Back in May, the National Transportation Safety Board (NTSB) announced that it wants all states to lower the legal limit of blood-alcohol content (BAC) from 0.08 to 0.05 percent for DUI charges to apply. BAC is recorded via breathalyzer at the time of a DUI stop and used as evidence against the accused if and when the chargers are brought before judge.
The NTSB claims that instituting this change would significantly lower injury and death due to drunk driving. However, there are groups opposed to the notion that lowering the limit would be a waste of useful law enforcement. The facts as they stand:
- There are 10,000 alcohol related deaths a year
- Alcohol-related deaths are 1/3 of road deaths
- A 170 pound male may reach a BAC of .06% after three drinks in an hour
- A 130 pound female may reach a .06 % BAC after two drinks in an hour
The NTSB did research which revealed, “Most drivers experience a decline in both cognitive and visual functions with a BAC of 0.05… A new National Highway Traffic Safety Administration (NHTSA) chart shows a person with a 0.05 BAC level experiences reduced coordination, reduced ability to track moving objects, difficulty steering, and reduced response to emergency driving situations."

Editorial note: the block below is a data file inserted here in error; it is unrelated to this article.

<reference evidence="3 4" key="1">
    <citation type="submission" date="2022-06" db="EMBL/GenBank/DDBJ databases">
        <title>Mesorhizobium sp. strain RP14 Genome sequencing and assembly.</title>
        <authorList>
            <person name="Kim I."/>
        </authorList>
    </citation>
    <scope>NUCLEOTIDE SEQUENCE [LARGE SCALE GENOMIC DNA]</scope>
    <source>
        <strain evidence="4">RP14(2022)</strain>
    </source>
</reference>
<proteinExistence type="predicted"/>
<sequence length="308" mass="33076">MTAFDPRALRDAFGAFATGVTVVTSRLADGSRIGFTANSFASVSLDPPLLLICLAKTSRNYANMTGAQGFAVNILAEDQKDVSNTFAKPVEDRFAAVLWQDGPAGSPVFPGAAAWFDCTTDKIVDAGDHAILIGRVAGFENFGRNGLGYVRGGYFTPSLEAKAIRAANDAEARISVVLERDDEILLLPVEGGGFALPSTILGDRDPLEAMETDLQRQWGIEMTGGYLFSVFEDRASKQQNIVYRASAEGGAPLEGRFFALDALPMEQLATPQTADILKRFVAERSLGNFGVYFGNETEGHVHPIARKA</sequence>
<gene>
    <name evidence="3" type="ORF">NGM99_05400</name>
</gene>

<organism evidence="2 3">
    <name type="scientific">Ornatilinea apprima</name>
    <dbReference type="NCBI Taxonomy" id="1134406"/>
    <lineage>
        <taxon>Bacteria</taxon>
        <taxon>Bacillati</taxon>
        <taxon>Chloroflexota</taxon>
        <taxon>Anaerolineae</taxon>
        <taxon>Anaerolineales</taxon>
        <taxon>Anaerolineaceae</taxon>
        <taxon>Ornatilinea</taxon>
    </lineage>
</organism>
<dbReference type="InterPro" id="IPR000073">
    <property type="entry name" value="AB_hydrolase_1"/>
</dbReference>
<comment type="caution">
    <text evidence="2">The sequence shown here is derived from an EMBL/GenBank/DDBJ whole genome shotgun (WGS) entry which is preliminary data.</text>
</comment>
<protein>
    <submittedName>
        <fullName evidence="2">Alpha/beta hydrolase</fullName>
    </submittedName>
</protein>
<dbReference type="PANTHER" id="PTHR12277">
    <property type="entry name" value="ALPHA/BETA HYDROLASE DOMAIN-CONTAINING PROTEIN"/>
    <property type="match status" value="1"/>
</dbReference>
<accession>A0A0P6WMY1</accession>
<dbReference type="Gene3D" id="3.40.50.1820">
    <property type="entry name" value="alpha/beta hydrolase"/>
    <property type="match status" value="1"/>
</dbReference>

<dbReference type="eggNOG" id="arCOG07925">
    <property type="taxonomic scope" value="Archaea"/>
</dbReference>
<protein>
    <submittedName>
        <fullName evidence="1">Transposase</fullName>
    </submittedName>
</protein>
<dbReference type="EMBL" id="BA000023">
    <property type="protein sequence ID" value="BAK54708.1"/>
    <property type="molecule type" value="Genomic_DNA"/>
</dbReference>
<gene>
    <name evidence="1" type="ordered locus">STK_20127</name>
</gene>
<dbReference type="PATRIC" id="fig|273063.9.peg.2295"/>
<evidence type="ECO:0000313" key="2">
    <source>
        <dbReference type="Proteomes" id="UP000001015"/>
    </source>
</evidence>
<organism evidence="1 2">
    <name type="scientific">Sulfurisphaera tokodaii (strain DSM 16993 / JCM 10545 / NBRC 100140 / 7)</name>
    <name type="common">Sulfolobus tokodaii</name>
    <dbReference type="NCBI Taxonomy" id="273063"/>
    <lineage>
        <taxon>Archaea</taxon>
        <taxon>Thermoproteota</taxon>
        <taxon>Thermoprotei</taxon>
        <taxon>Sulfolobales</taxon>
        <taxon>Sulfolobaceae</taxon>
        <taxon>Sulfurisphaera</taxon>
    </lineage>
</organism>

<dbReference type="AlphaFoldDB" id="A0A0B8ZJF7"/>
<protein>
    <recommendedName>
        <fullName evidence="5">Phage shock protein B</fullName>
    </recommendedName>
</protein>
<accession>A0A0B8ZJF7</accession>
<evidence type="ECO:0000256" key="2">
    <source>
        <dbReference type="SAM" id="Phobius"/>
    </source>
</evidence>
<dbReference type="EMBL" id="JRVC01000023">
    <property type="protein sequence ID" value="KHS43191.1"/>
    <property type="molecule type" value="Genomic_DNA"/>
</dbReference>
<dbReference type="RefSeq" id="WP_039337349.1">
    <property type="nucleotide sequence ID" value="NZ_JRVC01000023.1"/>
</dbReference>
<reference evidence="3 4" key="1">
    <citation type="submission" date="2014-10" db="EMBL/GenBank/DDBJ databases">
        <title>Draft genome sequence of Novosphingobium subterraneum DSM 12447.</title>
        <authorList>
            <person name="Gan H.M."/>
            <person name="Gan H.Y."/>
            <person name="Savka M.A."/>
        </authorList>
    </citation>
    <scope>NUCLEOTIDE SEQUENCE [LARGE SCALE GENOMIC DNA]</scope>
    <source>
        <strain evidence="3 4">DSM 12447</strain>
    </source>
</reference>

Mothers Against Drunk Driving (MADD) founder, Candace Lightner, shared her concerns, stating, "I don't believe it is a practical long-term solution… it won't be enforced and will be a waste of time… Running around trying to arrest everyone at 0.05 is impractical.” She has a point… sometimes, mother knows best. She went on to say that the change would be “…very hard to prosecute in part because many of those drivers would pass a field sobriety test, leaving only subjective evidence of impairment.”
Also, Stephen Talpins, a Miami attorney who spent 12 years as a prosecutor in the Florida state attorney's office before leading the National Traffic Law Center and serving as MADD's public policy director, asked, “Do we want to criminalize someone having a 0.05 BAC who does not appear impaired to anyone?"
As a counter argument, NTSB staffer Robert Molloy says, “Currently, more than 100 countries on six continents have BAC limits set at 0.05 or lower.” says the BAC number will drop eventually, it’s just a matter of time. It is estimated that the BAC reduction would save 500-800 lives a year.
Ultimately, the matter is a decision each individual state will have to eventually make. While the matter is still up for debate, it seems that with a slight push by the NTSB, the many places will end up with an answer of “Yes.” As long as the NTSB continues pushing for these initiatives, policy makers must eventually decide whether or not to reduce the BAC impairment limit to 0.05.
How do you feel about lowering the BAC limit? Will the change be effective in reducing drunk driving accident rates?